Winter is blue; spring is Strawberry

Spring is here! You don’t have to go by the calendar or check the weather channel. Instead, go by what’s in the grocery stores.

Top: Simply pipe a mixture of cream cheese

Top: Simply pipe a mixture of cream cheese

Spring is here! You don’t have to go by the calendar or check the weather channel. Instead, go by what’s in the grocery stores.

Many stores are currently having abundant sales on one of spring’s most popular fruits: the strawberry.

To me, the sweet, tart, and juiciness of the fruit definitely awakens the dormant taste buds and bids ‘good riddance’ to the winter blues.

Strawberries are Mother Nature’s little genius fruit. Voicing my kids’ sentiments (not mine), it’s like she messed up with brussels sprouts — making them so nutritious but very yucky. So she tried again by picking up all the vitamins she could and stuffed them into the strawberry.

Compared to a lot of other fruits, the strawberry is tiny but mighty! One serving of strawberries contains 160 per cent of the daily recommended allowance of Vitamin C.

The nutrient impact doesn’t stop there. It is jam packed with other nutrients for assisting your body, such as manganese, dietary fibre, iodine and potassium. Added bonus is that strawberries are very low in calories: one cup of unsweetened strawberries has only 55 calories!

Contrary to the name, strawberries are not a true berry! Botanically, they are called a pseudocarp or ‘false fruit’ because the seeds, about 200 per berry, are on the outside of the fruit instead of being inside the flesh.

Strawberries are often whimsically referred to as the fruit of love. The obvious reasons are the strawberry’s heart-shaped form and its vivid red color. Because of this, a lot of love lore has been attached to this ‘berry.’

In Roman times, it was considered the fruit associated with the goddess Venus and often made offerings of the fruit at her temples. In France, newlywed couples are, by tradition, served soup made from thinned sour cream, powdered sugar and strawberries to ensure their everlasting love. There is also a legend that if someone eats half of a strawberry and feeds the other half to someone else of the opposite sex, they would fall in love with each other in no time.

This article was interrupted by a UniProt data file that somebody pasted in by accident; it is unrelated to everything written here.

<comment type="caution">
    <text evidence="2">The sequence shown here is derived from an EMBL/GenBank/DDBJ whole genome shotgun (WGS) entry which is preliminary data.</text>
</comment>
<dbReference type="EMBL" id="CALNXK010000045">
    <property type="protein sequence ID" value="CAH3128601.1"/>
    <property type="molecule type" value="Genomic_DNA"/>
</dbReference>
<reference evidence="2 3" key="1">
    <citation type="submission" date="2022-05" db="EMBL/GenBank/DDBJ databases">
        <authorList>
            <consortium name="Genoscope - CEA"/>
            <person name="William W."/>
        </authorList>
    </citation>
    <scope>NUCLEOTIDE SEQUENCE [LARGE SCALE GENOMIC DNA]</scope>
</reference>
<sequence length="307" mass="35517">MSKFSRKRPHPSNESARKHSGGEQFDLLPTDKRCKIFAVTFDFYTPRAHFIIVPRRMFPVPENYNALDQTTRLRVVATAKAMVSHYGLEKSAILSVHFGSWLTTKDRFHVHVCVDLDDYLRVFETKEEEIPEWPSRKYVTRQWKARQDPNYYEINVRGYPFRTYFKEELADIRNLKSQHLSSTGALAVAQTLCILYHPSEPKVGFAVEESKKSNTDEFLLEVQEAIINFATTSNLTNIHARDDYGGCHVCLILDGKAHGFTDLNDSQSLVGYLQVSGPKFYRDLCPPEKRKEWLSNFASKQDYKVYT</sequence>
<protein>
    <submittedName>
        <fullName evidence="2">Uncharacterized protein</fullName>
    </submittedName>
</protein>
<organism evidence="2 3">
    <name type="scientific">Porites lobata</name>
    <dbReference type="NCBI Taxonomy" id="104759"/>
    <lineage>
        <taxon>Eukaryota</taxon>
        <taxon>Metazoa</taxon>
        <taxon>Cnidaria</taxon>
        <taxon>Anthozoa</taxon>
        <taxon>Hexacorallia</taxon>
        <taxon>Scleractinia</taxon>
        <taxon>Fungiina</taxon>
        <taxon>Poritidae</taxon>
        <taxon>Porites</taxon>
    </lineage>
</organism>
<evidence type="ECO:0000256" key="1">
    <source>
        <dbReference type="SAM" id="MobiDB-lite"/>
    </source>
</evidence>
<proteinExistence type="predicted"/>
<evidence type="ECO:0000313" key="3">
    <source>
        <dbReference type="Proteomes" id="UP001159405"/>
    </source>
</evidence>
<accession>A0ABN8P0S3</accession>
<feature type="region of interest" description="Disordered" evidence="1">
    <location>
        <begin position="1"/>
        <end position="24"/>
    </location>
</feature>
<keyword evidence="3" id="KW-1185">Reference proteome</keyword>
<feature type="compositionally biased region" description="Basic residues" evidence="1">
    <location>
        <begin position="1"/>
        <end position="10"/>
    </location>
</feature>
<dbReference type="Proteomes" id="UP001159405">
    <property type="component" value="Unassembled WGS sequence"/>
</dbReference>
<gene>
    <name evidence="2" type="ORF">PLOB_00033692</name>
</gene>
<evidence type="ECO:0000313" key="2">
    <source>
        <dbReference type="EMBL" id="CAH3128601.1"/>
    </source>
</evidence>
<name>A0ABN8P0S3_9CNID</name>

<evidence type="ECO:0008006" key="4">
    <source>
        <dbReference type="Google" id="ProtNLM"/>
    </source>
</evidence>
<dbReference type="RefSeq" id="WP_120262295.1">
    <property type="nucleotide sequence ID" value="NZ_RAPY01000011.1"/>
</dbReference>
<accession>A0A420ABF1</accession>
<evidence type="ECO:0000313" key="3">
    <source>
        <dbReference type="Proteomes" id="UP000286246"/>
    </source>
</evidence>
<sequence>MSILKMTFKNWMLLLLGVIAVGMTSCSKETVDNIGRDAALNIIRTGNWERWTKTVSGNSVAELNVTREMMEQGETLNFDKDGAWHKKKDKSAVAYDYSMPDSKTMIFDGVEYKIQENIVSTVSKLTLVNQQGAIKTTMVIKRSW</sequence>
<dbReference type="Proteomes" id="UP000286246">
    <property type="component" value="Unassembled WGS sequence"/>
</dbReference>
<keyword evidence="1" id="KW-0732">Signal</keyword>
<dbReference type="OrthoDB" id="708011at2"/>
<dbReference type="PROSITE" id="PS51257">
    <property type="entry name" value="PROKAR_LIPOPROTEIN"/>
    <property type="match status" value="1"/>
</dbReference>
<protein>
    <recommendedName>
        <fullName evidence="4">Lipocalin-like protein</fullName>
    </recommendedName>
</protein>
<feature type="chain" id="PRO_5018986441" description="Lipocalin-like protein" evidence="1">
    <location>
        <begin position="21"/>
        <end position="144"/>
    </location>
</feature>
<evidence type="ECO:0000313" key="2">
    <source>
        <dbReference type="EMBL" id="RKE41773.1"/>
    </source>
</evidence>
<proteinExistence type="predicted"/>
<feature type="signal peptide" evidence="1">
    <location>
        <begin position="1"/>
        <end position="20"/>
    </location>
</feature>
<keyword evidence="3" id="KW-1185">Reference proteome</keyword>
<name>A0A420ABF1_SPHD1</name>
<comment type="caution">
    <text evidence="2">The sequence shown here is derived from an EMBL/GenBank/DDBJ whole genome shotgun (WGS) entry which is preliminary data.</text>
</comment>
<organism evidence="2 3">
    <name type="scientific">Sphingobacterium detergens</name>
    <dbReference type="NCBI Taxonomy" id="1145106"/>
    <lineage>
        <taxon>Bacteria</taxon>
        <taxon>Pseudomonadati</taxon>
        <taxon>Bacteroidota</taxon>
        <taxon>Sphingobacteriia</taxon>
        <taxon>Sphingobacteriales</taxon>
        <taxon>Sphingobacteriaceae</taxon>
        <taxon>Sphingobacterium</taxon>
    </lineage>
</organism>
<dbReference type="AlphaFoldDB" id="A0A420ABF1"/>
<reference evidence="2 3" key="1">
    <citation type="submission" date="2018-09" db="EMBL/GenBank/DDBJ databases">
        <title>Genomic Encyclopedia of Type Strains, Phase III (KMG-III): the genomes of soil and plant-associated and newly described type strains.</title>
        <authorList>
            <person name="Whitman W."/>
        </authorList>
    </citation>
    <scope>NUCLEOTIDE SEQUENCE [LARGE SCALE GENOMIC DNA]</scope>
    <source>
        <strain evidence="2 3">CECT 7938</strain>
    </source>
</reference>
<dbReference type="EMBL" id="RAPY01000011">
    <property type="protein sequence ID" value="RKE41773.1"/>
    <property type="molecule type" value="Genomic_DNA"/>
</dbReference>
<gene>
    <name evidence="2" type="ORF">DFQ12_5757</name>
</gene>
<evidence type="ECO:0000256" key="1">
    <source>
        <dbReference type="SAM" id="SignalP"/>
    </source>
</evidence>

Strawberries were also used to landscape stately English and French gardens. And while the noblemen were gobbling up the plump berries, American Indians were honouring them in special ceremonies. But their food value was not lost on them. They crushed strawberries with meal in a mortar to make strawberry bread, a precursor to modern day strawberry shortcake.

Although the source of the name “strawberry” is unknown, it may come from the practice of mulching strawberry plants with straw, or the growth of the wild plants amongst matted hay or straw, led to the fruit being so strongly associated with straw.

Another reason could be from the runners that the plant sends or ‘strews’ out. So the name probably derived from the Anglo-Saxon verb for ‘strew’(meaning to spread around) which was streabergen (Strea means ‘strew’ and Bergen for berry or fruit) and thence to streberie, straiberie, strauberie, straubery, strauberry, and finally, ‘strawberry’, the word which we use today.

With the strawberry being a fruit that can be easily cultivated in many places across the world, it is amazing how this fruit has over the years been incorporated into many recipe. Besides making jam, they are a colourful addition to salad greens and pair well with zesty balsamic vinegar or lemon based salad dressing.

Dipped in chocolate or smothered in whipped cream, they are a supreme food ingredient for desserts like cheesecake, strudels , and mousse.